The Rape of the Sabines

Earlier this week, I had the opportunity to visit the Museum of Fine Art’s Pairing Picasso exhibit, which “centers on pairing and juxtaposing works by Pablo Picasso.”

I was particularly taken with two pieces I’d long admired online, but had never before seen in person. From his 1962-63 series The Rape of the Sabines  (L’enlèvement des Sabines), the MFA paired the first piece in the series with the final piece from their own collection.

They were beautiful and grotesque. Picasso’s cubic and abstract style expressively dehumanizing the perpetrators and painfully illustrating the horrors of war.

Now, my high school Latin teacher would be very disappointed if I didn’t clarify that “rape” in this context is taken from the Latin raptio, more properly translated as “abduction.” Though the distinction in this story is muddy.

As Livy recounts in Book 9 of Ab Urbe Conduit Libri, following Romulus’ founding of Rome, the bourgeoning empire found itself with a problem:

And now the Roman state was become so powerful, that it was a match for any of the neighbouring nations in war, but, from the paucity of women, its greatness could only last for one age of man; for they had no hope of issue at home, nor had they any intermarriages with their neighbours. Therefore, by the advice of the Fathers, Romulus sent ambassadors to the neighbouring states to solicit an alliance and the privilege of intermarriage for his new subjects. “That cities, like every thing else, rose from very humble beginnings. That those which the gods and their own merit aided, gained great power and high renown. That he knew full well, both that the gods had aided the origin of Rome, and that merit would not be wanting. Wherefore that, as men, they should feel no reluctance to mix their blood and race with men.” No where did the embassy obtain a favourable hearing: so much did they at the same time despise, and dread for themselves and their posterity, so great a power growing up in the midst of them.

Find themselves so declined by their neighbors, “The Roman youth resented this conduct bitterly, and the matter unquestionably began to point towards violence.”

Romulus, therefore, planned a trap. Inviting neighboring people into the great city for the festival of Neptune Equester. Hearing of this great spectacle, “great numbers assembled, from a desire also of seeing the new city; especially their nearest neighbours, the Cæninenses, Crustumini, and Antemnates. Moreover the whole multitude of the Sabines came, with their wives and children.”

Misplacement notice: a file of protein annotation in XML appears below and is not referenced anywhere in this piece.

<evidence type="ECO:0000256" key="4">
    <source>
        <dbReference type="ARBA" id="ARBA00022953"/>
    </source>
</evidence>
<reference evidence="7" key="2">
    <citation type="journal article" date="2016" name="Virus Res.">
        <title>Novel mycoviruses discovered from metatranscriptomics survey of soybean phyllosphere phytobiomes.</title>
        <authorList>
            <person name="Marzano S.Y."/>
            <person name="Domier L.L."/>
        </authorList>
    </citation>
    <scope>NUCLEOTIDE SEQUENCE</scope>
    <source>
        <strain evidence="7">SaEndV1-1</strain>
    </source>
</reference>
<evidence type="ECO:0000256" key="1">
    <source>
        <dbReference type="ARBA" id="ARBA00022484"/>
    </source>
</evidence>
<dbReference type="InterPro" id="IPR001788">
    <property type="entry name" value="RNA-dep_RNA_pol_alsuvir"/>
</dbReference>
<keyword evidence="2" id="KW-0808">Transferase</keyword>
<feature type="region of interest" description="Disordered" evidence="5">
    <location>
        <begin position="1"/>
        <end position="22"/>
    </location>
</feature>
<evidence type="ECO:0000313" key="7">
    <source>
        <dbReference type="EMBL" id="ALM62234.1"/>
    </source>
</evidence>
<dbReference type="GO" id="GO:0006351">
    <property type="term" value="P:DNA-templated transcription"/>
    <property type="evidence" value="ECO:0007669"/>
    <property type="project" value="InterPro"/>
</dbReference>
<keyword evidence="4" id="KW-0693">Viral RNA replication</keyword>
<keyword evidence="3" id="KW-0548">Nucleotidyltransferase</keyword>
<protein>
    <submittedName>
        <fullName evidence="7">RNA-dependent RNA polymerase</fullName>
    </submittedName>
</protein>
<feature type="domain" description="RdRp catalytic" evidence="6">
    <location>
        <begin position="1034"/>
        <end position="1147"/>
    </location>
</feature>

Livy is generally interpreted as claiming that the rape involved only benevolent kidnapping and not sexual assault. The Romans, after all, were not malevolent towards their intended property; they were only interested in acquiring proper wives:

…upon a signal given the Roman youth ran different ways to carry off the virgins by force. A great number were carried off at hap-hazard, according as they fell into their hands. Persons from the common people, who had been charged with the task, conveyed to their houses some women of surpassing beauty, destined for the leading senators. They say that one, far distinguished beyond the others for stature and beauty, was carried off by the party of one Thalassius, and whilst many inquired to whom they were carrying her, they cried out every now and then, in order that no one might molest her, that she was being taken to Thalassius; that from this circumstance this term became a nuptial one

…Romulus in person went about and declared, “That what was done was owing to the pride of their fathers, who had refused to grant the privilege of marriage to their neighbours; but notwithstanding, they should be joined in lawful wedlock, participate in all their possessions and civil privileges, and, than which nothing can be dearer to the human heart, in their common children. He begged them only to assuage the fierceness of their anger, and cheerfully surrender their affections to those to whom fortune had consigned their persons.” [He added,] “That from injuries love and friendship often arise; and that they should find them kinder husbands on this account, because each of them, besides the performance of his conjugal duty, would endeavour to the utmost of his power to make up for the want of their parents and native country.” To this the caresses of the husbands were added, excusing what they had done on the plea of passion and love, arguments that work most successfully on women’s hearts. The minds of the ravished virgins were soon much soothed…

Picasso’s interpretation seems distinctly less kind.

With the first piece completed just ten days after American reconnaissance planes recorded the construction of Soviet missile bases in Cuba, Picasso quickly turned to the dark fable of the Sabine women as the world appeared on the brink of destruction.

As Aegean prehistorian, Malcolm Wiener described:

On October 22, 1962, then 81-year old Picasso was at his grand estate in southern France when he turned on the television to hear President Kennedy announcing the discovery of Soviet missiles in Cuba capable of reaching the U.S. with nuclear warheads. Dismayed at the immense danger facing the world, Picasso contacted his friend Hélène Parmelin and her husband Edouard Pignon in Paris and asked them to bring him slides of Poussin’s Massacre of the Innocents and David’s Rape of the Sabines, depicting a fabled abduction of Sabine women by ancient Romans. Wiener writes that according to Parmelin, the two couples stayed up much of the night as Picasso studied and viewed the slides superimposed on his wall. 

The results are astounding and horrendous; a testament to the relentless violence and brutality of man.

Pablo Picasso, The Rape of the Sabines (L’enlèvement des Sabines), Mas Notre-Dame-de-Vie, Mougins, November 2–4, 1962

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